TTFields, developed by Novocure, is an antimitotic treatment modality that interferes with glioblastoma cell division and organelle assembly by delivering low-intensity alternating electric fields to the tumor. Investigators deliver the treatment through 4 transducer arrays with 9 insulated electrodes, each placed on the shaved scalp and connected to a portable device set to generate low-intensity, 200-kHz electric fields within the brain.
NCCN added TTFields and temozolomide to the Clinical Practice Guidelines in Oncology for Central Nervous System Cancers based on 5-year survival results from the phase III EF-14 trial. Those data, published in Journal of the American Medical Association in December 2017, showed that the combination extended overall survival (OS) and progression-free survival (PFS) by 37% compared with temozolomide alone.
EF-14 included a total of 695 patients with GBM who enrolled at 83 medical centers worldwide from July 2009 to December 2014. Eligible patients had undergone tumor resection or biopsy and completed concomitant radiochemotherapy. Patients were randomly assigned to TTFields plus maintenance temozolomide (n = 466) or temozolomide alone (n = 229). Patients in the TTFields arm received low-intensity alternating electric fields treatment for ≥18 hours per day. All patients received 6 to 12 cycles of 150 mg/m2 to 200 mg/m2 of temozolomide for 5 days in 28-day cycles. More than 90% of patients completed the trial by the December 25, 2016, data cutoff.
Median PFS was 6.7 months with the combination compared with 4 months for the monotherapy (HR, 0.63; 95% CI, 0.52-0.76; P <.001). Median OS was 20.9 months in the TTFields plus temozolomide group versus 16 months in the temozolomide-alone group (HR, 0.63; 95% CI, 0.53-0.76; P <.001).
In posthoc analyses, TTFields plus temozolomide was associated with an increase in PFS and OS in all subgroups regardless of age, sex, Karnofsky performance score, MGMT promoter methylation status, geographic region, or extent of resection. Investigators found that the OS benefit associated with the combination was consistent across all patient subgroups, including subgroups with the worst prognosis and who had less benefit from previous therapies, such as patients aged ≥65 years (HR, 0.51; 95% CI, 0.33-0.77) and those with methylated and unmethylated MGMT tumors (HR, 0.66; 95% CI, 0.49%-0.85%).
In exploratory analyses, 43% (95% CI, 39%- 48%) of patients were alive at 2 years from randomization, 26% (95% CI, 22%-31%) at 3 years, and 13% (95% CI, 9%-18%) at 5 years in the combination arm compared with 31% (95% CI, 25%-38%; P <.001), 16% (95% CI, 12%-23%; P = .009), and 5% (95% CI, 2-11; P = .004) in the temozolomide-only group.
Six-month PFS was 56% (95% CI, 51%-61%) in the combination arm compared with 37% (95% CI, 30%-44%) with temozolomide monotherapy (P <.001).
Investigators did not see an increase in systemic adverse events (AEs) with the combination (48% vs 44%; P = .58). Patients in the combination arm had a higher number of grade 3/4 AEs, but investigators attributed the difference to the longer duration of temozolomide treatment in this group due to delayed occurrence of progression. These differences disappeared when investigators controlled for duration of treatment, except in the case of higher incidence of localized skin toxic effects beneath the transducer arrays in patients treated with TTFields plus temozolomide.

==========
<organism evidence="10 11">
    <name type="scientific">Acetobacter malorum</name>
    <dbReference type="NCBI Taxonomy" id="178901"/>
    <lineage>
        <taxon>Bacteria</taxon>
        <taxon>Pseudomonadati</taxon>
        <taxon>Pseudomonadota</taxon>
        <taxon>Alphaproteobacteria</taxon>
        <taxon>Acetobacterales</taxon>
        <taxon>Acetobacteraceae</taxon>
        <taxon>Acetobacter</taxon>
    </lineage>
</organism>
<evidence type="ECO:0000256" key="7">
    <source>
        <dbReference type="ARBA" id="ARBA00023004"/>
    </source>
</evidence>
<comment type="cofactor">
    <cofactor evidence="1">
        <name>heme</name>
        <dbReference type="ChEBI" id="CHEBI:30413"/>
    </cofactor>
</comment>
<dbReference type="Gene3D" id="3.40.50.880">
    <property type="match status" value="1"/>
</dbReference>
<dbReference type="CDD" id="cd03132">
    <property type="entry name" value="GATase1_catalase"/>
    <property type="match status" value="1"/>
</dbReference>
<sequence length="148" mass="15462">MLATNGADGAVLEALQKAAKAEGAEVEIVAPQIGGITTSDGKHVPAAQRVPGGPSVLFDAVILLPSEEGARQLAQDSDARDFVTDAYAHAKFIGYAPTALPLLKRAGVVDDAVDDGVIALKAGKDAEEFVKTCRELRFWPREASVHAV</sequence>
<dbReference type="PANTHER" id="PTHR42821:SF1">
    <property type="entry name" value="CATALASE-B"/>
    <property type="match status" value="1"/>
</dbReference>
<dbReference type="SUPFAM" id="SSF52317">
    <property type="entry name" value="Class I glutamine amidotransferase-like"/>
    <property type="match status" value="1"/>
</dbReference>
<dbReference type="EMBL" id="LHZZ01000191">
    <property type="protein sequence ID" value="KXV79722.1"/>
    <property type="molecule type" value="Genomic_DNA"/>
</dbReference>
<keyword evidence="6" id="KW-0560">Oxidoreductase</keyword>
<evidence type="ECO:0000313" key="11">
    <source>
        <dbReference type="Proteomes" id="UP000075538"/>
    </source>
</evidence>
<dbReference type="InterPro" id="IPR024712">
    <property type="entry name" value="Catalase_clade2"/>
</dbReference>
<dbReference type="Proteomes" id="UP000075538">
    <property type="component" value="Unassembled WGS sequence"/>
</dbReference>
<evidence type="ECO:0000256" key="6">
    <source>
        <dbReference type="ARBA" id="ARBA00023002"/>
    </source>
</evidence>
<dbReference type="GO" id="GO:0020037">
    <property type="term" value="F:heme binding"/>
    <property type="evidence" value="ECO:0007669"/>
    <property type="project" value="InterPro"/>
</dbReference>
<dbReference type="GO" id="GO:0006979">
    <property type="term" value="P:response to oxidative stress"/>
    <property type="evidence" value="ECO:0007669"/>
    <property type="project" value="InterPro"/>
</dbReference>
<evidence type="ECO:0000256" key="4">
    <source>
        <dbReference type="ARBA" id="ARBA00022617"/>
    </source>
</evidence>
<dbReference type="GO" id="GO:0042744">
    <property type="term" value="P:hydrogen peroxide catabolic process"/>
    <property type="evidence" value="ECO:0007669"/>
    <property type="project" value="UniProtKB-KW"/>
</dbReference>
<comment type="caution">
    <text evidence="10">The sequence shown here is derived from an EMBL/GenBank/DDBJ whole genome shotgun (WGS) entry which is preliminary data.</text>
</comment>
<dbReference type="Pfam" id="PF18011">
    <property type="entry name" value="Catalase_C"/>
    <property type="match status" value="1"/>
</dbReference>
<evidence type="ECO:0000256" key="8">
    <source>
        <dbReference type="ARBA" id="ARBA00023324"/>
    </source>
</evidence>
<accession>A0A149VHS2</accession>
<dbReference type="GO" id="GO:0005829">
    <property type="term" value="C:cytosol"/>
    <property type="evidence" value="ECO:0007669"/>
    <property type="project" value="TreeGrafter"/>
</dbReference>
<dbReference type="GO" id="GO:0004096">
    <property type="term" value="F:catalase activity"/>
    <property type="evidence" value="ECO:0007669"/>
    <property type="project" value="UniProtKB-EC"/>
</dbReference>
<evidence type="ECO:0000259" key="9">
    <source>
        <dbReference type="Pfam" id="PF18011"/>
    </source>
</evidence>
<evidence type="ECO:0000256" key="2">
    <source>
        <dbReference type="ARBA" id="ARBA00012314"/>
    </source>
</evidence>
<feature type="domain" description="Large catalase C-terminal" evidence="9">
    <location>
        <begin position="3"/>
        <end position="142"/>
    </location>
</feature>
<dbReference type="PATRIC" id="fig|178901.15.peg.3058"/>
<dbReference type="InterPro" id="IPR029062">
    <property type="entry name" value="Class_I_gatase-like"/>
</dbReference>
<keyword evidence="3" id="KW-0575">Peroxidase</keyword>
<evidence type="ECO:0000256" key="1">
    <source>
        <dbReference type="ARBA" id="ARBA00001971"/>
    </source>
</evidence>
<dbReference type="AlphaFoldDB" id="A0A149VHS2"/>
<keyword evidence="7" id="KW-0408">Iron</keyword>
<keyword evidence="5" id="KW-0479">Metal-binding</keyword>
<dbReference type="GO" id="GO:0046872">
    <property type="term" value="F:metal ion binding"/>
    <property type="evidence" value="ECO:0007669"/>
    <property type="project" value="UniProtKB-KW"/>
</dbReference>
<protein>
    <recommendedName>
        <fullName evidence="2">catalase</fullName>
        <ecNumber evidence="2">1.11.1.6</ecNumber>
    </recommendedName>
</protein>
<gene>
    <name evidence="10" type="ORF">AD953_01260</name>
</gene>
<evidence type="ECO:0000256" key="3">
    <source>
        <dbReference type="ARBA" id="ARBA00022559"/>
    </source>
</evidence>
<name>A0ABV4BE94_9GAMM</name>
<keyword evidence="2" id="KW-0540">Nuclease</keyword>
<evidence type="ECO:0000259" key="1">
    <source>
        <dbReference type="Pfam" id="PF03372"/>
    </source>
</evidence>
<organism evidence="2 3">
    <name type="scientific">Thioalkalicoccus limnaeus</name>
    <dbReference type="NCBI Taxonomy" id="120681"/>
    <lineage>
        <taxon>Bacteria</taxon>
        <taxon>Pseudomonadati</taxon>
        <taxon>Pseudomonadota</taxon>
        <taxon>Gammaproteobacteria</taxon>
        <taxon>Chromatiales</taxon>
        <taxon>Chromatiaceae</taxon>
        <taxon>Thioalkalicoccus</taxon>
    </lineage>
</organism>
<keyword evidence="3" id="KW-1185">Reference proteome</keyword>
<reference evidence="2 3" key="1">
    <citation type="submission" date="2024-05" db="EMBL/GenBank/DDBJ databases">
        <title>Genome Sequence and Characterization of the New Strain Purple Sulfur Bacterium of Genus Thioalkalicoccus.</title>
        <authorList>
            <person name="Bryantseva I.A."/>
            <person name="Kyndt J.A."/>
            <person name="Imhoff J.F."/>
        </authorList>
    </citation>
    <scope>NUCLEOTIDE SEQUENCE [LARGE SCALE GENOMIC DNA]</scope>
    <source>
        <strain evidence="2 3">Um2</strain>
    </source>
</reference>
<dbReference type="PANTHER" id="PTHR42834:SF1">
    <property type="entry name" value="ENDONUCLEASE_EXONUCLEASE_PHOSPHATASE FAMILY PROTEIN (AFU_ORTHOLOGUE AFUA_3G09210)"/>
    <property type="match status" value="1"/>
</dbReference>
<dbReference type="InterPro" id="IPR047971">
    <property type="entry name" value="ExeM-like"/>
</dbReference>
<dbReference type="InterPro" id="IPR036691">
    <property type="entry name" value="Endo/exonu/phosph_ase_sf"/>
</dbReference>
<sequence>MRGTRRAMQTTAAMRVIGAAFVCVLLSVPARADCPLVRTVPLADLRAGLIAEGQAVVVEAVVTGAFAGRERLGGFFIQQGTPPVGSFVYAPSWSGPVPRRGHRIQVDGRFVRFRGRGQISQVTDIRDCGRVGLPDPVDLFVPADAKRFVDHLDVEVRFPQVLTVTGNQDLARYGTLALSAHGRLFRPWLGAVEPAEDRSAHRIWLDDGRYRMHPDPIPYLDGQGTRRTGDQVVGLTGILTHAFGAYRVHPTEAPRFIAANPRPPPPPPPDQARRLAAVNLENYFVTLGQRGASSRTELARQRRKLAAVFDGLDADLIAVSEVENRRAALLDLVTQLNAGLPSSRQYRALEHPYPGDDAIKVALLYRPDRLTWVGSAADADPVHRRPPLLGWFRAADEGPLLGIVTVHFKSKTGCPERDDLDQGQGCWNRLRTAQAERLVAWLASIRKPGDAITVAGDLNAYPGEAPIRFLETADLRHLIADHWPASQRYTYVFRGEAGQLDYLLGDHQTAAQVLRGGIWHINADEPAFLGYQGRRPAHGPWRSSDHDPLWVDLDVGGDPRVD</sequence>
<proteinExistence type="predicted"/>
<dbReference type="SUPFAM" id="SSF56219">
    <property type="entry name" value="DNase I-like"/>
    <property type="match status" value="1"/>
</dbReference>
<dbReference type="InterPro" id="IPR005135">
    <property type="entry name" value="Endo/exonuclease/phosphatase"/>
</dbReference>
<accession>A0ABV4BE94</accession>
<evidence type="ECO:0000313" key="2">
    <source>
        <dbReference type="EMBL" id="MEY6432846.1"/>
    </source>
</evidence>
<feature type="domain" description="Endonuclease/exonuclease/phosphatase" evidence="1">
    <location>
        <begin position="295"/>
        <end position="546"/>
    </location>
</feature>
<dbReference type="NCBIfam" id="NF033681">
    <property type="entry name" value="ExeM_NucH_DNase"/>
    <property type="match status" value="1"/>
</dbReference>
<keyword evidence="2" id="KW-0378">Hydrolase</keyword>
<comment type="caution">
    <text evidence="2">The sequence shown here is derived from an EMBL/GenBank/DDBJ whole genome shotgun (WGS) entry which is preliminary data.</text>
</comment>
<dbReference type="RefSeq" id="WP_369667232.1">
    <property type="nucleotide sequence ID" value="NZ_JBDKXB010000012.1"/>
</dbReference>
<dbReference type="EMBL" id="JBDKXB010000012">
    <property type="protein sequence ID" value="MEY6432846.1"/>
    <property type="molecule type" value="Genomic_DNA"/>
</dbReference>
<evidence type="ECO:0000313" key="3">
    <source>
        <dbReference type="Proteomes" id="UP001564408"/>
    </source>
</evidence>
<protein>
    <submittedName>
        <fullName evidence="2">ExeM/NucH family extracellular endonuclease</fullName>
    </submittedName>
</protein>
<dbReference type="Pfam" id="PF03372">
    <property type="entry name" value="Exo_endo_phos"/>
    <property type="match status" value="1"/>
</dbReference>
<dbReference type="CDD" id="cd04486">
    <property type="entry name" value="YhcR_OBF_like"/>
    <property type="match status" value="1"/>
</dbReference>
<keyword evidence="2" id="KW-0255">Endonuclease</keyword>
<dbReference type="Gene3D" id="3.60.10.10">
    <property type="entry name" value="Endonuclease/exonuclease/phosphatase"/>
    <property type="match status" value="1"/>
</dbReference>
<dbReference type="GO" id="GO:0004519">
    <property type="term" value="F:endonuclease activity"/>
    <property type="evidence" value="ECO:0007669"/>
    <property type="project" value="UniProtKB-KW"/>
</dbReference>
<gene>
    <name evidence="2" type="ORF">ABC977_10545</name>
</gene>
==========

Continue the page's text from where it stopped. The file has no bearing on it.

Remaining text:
Fifty-two percent of patients experienced mild to moderate skin irritation, and 2% experienced grade 3 skin involvement. At the interim analysis, difference in anxiety, confusion, insomnia, and headaches, which were reported more frequently, was statistically nonsignificant in patients treated with TTFields. Investigators did not observe those AEs in the final analysis. The incidence of seizures was identical in the 2 groups.
Based on earlier results from the EF-14 trial, the FDA approved a second-generation, lighter version of the device in July 2016.
The first-generation of Optune was most recently approved in 2015 for use in combination with adjuvant temozolomide to treat patients with newly diagnosed GBM following surgery, chemotherapy, and radiation therapy. Optune was initially approved in 2011 for the treatment of recurrent GBM after other surgical and radiation options were exhausted.
Effect of tumor-treating fields plus maintenance temozolomide vs maintenance temozolomide alone on survival in patients with glioblastoma: a randomized clinical trial. JAMA. 2017;318(23):2306-2316. doi:10.1001/ jama.2017.18718.
Marlon Garzo Saria, PhD, RN,AOCNS, FAAN
Marlon Garzo Saria, PhD, RN, AOCNS, FAANMajor, Nurse Corps, US Air Force Reserve
For a diagnosis with limited treatment options, new therapies with proven adequate safety and efficacy profiles are often embraced by mainstream medical practices. Such was not the case for tumor treating fields (TTFields), referred to as the fourth cancer treatment modality, (when chemotherapy and immunotherapy/biotherapy are categorized as 1 modality under pharmacotherapy). Reasons may include skepticism about the efficacy of a novel unconventional therapy from patients and providers alike or lack of availability of the new technology. The recent addition of the combination of TTFields and temozolomide (Temodar) in the National Comprehensive Cancer Network guidelines as a category 1 treatment of newly diagnosed glioblastoma multiforme (GBM) following maximal safe resection and completion of radiation therapy will hopefully serve as the tipping point for a much needed practice change in the field of neuro-oncology.
Oncology nurses can make an impact in improving neuro-oncology outcomes by recognizing and managing dose-limiting toxicities of cancer treatment, adverse effects that deny patients the optimal efficacy of the full prescribed dose of cancer treatment. Minimal systemic toxicities and recent evidence that TTFields increase radiation treatment efficacy support the use of TTFields in combination with any of the previously established GBM treatment modalities. In addition, oncology nurses can optimize outcomes by encouraging and inspiring patient adherence to treatment. Oncology nurses need to emphasize the impact of adherence to TTFields therapy, particularly in terms of proper electrode application and the optimal daily duration of treatment.